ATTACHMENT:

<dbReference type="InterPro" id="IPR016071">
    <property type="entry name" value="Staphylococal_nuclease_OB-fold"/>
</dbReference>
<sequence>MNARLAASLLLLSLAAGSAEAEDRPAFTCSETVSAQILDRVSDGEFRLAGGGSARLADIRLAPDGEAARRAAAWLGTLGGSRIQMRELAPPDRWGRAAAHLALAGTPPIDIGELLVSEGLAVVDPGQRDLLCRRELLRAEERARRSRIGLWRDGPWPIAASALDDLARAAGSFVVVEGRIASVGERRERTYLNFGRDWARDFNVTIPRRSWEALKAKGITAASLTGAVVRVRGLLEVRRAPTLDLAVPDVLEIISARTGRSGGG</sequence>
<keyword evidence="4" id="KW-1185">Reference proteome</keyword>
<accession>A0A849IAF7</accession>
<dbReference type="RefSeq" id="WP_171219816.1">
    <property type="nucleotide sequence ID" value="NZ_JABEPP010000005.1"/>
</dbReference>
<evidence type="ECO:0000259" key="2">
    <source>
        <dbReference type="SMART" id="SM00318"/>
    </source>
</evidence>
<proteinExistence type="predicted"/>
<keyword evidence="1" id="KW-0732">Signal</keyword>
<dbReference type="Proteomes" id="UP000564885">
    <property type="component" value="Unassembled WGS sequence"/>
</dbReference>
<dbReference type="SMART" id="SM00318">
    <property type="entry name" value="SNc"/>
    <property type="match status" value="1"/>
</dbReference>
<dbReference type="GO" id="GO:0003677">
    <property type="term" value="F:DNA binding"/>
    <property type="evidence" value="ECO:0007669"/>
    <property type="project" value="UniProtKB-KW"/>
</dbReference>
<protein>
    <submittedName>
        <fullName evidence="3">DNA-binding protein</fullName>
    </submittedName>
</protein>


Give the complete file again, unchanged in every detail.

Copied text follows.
<dbReference type="InterPro" id="IPR016071">
    <property type="entry name" value="Staphylococal_nuclease_OB-fold"/>
</dbReference>
<sequence>MNARLAASLLLLSLAAGSAEAEDRPAFTCSETVSAQILDRVSDGEFRLAGGGSARLADIRLAPDGEAARRAAAWLGTLGGSRIQMRELAPPDRWGRAAAHLALAGTPPIDIGELLVSEGLAVVDPGQRDLLCRRELLRAEERARRSRIGLWRDGPWPIAASALDDLARAAGSFVVVEGRIASVGERRERTYLNFGRDWARDFNVTIPRRSWEALKAKGITAASLTGAVVRVRGLLEVRRAPTLDLAVPDVLEIISARTGRSGGG</sequence>
<keyword evidence="4" id="KW-1185">Reference proteome</keyword>
<accession>A0A849IAF7</accession>
<dbReference type="RefSeq" id="WP_171219816.1">
    <property type="nucleotide sequence ID" value="NZ_JABEPP010000005.1"/>
</dbReference>
<evidence type="ECO:0000259" key="2">
    <source>
        <dbReference type="SMART" id="SM00318"/>
    </source>
</evidence>
<proteinExistence type="predicted"/>
<keyword evidence="1" id="KW-0732">Signal</keyword>
<dbReference type="Proteomes" id="UP000564885">
    <property type="component" value="Unassembled WGS sequence"/>
</dbReference>
<dbReference type="SMART" id="SM00318">
    <property type="entry name" value="SNc"/>
    <property type="match status" value="1"/>
</dbReference>
<dbReference type="GO" id="GO:0003677">
    <property type="term" value="F:DNA binding"/>
    <property type="evidence" value="ECO:0007669"/>
    <property type="project" value="UniProtKB-KW"/>
</dbReference>
<protein>
    <submittedName>
        <fullName evidence="3">DNA-binding protein</fullName>
    </submittedName>
</protein>